It is hard to underestimate the role of the arts in Russian speech. Consider film, which, to reluctantly quote Josef Stalin, was, for communists “the most important art form” (“Важнейшим из всех искусств для нас является кино”), because it reached such a broad audience. Actually, in my school days, the most important thing about films was that going to the киношка (little movie) was a great excuse for skipping school. Today, our kids can get anything they want on video (на видеке/на видаке), but this is not to say school attendance has gotten any better.
So, when a Russian says “Интересное кино!” (“Interesting movie!”), it is not necessarily a cinema critique. Pronounced with the right intonation and a slathering of sarcasm, it connotes indignation, disappointment or disagreeable surprise (or all three at once), i.e. a sarcastic “Excuse me!” or “Well-well-well!” For instance, this is what a creditor might say to a debtor when the latter refuses to repay a debt.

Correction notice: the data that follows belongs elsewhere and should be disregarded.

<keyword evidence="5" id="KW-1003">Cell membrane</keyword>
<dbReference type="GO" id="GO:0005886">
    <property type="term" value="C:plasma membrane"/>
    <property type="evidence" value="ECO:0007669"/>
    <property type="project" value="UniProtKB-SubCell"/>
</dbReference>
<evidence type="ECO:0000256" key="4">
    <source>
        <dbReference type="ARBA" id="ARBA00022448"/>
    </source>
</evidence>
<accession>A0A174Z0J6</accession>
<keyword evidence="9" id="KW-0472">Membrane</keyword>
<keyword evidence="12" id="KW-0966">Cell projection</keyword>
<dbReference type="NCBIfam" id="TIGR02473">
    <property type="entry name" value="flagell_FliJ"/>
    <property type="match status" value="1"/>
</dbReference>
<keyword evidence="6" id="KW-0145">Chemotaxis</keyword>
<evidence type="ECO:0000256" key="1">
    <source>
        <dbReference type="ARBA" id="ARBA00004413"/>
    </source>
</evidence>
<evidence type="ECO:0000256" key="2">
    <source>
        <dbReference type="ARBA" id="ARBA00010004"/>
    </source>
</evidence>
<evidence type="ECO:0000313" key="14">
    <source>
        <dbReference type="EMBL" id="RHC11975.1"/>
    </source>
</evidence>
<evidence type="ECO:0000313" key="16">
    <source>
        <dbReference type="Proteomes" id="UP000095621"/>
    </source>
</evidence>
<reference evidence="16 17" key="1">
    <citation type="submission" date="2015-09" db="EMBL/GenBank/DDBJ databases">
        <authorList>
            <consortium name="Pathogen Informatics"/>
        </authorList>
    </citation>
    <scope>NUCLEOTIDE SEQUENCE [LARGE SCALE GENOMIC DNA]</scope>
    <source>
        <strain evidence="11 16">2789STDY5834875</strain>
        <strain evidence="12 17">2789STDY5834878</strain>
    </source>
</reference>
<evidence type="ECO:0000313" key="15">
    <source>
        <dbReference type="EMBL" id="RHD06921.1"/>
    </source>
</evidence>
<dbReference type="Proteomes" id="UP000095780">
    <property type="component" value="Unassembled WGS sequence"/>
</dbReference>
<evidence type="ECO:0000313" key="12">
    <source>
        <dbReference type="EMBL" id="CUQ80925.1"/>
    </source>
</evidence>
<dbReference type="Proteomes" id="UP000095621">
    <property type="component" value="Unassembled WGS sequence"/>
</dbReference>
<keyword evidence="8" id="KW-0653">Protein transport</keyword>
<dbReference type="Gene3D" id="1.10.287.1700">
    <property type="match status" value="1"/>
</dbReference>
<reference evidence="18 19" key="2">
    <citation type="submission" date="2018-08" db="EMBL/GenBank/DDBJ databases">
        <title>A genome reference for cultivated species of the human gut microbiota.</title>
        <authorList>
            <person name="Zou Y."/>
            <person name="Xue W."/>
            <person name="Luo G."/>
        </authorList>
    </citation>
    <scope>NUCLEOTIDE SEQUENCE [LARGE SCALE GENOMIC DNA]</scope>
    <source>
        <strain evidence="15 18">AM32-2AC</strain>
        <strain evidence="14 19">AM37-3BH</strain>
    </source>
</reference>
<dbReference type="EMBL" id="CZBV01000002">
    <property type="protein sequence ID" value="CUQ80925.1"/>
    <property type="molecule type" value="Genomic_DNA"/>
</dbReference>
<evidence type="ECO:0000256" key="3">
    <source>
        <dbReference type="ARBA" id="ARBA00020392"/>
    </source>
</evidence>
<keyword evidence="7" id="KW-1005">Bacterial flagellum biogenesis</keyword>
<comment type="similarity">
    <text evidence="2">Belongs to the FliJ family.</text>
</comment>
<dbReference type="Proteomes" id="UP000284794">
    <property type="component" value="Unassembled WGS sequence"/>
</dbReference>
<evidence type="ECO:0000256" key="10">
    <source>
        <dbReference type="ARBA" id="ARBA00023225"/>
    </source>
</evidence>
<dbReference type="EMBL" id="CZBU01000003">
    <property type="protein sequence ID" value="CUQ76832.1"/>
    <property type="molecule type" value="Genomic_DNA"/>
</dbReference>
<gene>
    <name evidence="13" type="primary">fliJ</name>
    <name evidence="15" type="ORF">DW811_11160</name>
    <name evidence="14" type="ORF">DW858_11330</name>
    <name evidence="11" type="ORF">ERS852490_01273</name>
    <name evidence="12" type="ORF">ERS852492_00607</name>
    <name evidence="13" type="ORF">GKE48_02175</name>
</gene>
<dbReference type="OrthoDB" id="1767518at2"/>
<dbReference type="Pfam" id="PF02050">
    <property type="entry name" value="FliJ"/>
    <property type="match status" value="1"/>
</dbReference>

Along these lines, if certain members of the Russian government had wanted to be more inventive when they announced the August 17, 1998, default, they could have simply said: “Кина не будет – электричество кончилось!” (“Sorry, no movie, we ran out of power!”) This is a now idiomatic phrase from the film Джeнтльмены удачи. (Gentlemen of Fortune, 1971). Savely Kramarov (who actually ended his career as an émigré actor in the U.S.), starring as an escaped convict, uttered these words when he was caught by the militia. So, “no movie ...” means “the jig is up” or “oops, it didn’t come off.”
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